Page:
MADISON, Wis. (AP) -- In the first round of pay raises since Wisconsin all but ended collective bargaining rights for state workers, supervisors issued average pay increases of 6.52 percent -- but only about one of 14 eligible workers saw increases.
The Wisconsin State Journal reports (http://bit.ly/16Gr49U) that more than half of the merit awards were one-time payments, and did not become part of base salaries.
The pay boosts are higher than those seen over the last decade, when contracts mandated pay increases ranging from zero to 2 percent.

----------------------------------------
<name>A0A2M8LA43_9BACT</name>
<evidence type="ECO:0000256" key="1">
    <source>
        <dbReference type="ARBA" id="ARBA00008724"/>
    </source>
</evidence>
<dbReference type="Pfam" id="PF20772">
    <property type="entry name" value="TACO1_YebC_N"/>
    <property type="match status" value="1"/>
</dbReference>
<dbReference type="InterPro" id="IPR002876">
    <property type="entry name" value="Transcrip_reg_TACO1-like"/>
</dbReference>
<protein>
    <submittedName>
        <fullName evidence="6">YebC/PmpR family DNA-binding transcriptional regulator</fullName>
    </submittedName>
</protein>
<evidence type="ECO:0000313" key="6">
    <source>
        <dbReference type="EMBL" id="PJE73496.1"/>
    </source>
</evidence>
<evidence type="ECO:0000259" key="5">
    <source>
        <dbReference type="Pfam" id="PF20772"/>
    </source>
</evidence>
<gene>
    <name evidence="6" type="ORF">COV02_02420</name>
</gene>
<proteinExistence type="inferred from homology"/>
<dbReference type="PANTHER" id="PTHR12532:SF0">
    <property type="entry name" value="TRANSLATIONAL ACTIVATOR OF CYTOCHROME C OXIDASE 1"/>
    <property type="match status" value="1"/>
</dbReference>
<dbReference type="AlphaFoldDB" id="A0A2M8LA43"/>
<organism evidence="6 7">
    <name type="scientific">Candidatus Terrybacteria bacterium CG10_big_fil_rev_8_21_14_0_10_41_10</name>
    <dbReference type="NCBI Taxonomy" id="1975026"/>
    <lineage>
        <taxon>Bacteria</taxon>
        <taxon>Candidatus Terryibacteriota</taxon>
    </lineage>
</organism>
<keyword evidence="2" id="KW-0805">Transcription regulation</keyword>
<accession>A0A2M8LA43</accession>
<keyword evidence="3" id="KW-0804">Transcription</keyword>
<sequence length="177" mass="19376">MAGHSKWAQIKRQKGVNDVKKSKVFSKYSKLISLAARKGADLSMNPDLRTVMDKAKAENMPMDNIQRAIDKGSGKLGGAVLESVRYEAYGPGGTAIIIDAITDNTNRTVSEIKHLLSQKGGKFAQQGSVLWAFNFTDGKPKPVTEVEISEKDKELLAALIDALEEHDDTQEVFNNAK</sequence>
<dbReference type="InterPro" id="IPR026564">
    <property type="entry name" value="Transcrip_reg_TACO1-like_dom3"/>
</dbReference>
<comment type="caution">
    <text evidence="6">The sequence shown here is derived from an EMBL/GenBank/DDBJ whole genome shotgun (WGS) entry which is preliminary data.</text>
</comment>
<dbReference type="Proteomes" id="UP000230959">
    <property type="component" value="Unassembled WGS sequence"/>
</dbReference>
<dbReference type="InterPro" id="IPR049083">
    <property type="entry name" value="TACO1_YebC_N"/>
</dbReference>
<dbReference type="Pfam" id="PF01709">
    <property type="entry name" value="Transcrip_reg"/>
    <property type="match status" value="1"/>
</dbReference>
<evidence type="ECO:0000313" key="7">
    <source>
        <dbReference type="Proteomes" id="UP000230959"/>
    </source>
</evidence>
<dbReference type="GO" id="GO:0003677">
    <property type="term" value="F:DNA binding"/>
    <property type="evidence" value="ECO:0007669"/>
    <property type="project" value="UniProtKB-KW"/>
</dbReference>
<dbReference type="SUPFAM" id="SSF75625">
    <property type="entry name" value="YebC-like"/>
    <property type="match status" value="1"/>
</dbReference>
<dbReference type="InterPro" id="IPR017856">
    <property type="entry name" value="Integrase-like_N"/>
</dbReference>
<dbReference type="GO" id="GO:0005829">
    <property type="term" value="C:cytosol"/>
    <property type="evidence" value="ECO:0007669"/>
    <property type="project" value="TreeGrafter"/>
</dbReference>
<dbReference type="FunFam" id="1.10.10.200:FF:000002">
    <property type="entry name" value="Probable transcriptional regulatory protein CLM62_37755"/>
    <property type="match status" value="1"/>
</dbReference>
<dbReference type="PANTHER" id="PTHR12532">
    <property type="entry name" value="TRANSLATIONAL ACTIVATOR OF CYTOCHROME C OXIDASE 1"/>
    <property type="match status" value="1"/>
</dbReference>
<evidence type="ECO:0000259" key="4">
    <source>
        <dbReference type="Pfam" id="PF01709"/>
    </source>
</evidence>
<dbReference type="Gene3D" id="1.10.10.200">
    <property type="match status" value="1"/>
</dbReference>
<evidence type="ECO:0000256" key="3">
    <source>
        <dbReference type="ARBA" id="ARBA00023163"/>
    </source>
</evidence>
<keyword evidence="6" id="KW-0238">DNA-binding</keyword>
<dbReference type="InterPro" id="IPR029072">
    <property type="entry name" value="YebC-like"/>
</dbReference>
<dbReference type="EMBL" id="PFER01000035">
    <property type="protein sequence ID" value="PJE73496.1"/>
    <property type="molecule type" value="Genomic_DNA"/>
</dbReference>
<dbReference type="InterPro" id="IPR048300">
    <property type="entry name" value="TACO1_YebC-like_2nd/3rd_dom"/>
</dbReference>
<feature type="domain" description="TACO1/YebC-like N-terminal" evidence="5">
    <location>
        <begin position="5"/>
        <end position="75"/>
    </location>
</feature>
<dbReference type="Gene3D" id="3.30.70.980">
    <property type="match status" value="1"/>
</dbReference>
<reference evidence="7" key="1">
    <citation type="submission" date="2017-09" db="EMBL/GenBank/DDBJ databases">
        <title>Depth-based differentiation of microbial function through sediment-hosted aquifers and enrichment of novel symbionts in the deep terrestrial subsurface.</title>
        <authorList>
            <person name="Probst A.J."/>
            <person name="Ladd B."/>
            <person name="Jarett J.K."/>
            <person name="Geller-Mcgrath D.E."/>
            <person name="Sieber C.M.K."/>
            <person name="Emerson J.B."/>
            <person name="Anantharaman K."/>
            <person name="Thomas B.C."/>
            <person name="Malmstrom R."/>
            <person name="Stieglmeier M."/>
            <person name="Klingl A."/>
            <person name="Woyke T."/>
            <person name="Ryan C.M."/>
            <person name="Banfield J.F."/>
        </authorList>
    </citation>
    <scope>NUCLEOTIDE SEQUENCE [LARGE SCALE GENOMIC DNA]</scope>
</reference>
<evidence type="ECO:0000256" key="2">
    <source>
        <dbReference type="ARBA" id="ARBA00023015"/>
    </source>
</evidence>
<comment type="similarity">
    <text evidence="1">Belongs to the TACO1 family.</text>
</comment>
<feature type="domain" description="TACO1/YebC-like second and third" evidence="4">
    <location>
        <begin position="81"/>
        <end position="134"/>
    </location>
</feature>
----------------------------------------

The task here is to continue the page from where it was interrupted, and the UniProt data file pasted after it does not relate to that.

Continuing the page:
One union leader complains managers are showing favoritism. Experts say the state risks losing valuable employees who didn't see raises.
Gov. Scott Walker spokesman Cullen Werwie says more departments will pay "discretionary merit compensation" in the future, and Walker will work to keep the best workers.